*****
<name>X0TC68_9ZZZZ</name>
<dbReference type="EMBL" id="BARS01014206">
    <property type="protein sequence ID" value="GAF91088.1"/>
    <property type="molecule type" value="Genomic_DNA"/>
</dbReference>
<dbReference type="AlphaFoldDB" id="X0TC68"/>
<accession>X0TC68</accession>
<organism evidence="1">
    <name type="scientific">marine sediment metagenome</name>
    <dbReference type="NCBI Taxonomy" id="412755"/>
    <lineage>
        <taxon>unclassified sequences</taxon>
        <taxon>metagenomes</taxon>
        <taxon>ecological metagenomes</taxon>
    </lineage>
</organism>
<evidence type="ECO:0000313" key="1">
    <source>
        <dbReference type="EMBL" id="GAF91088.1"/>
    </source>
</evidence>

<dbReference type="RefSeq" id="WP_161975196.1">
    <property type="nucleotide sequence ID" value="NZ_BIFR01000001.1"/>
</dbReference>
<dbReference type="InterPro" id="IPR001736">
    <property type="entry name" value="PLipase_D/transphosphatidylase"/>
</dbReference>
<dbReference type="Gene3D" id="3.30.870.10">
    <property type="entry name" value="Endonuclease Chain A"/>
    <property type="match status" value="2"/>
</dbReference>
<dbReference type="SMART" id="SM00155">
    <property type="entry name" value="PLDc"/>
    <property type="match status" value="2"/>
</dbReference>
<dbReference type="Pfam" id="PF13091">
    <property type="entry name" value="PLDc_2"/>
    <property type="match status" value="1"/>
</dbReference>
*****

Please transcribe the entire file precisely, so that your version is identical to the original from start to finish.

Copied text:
<name>X0TC68_9ZZZZ</name>
<dbReference type="EMBL" id="BARS01014206">
    <property type="protein sequence ID" value="GAF91088.1"/>
    <property type="molecule type" value="Genomic_DNA"/>
</dbReference>
<dbReference type="AlphaFoldDB" id="X0TC68"/>
<accession>X0TC68</accession>
<organism evidence="1">
    <name type="scientific">marine sediment metagenome</name>
    <dbReference type="NCBI Taxonomy" id="412755"/>
    <lineage>
        <taxon>unclassified sequences</taxon>
        <taxon>metagenomes</taxon>
        <taxon>ecological metagenomes</taxon>
    </lineage>
</organism>
<evidence type="ECO:0000313" key="1">
    <source>
        <dbReference type="EMBL" id="GAF91088.1"/>
    </source>
</evidence>

<dbReference type="RefSeq" id="WP_161975196.1">
    <property type="nucleotide sequence ID" value="NZ_BIFR01000001.1"/>
</dbReference>
<dbReference type="InterPro" id="IPR001736">
    <property type="entry name" value="PLipase_D/transphosphatidylase"/>
</dbReference>
<dbReference type="Gene3D" id="3.30.870.10">
    <property type="entry name" value="Endonuclease Chain A"/>
    <property type="match status" value="2"/>
</dbReference>
<dbReference type="SMART" id="SM00155">
    <property type="entry name" value="PLDc"/>
    <property type="match status" value="2"/>
</dbReference>
<dbReference type="Pfam" id="PF13091">
    <property type="entry name" value="PLDc_2"/>
    <property type="match status" value="1"/>
</dbReference>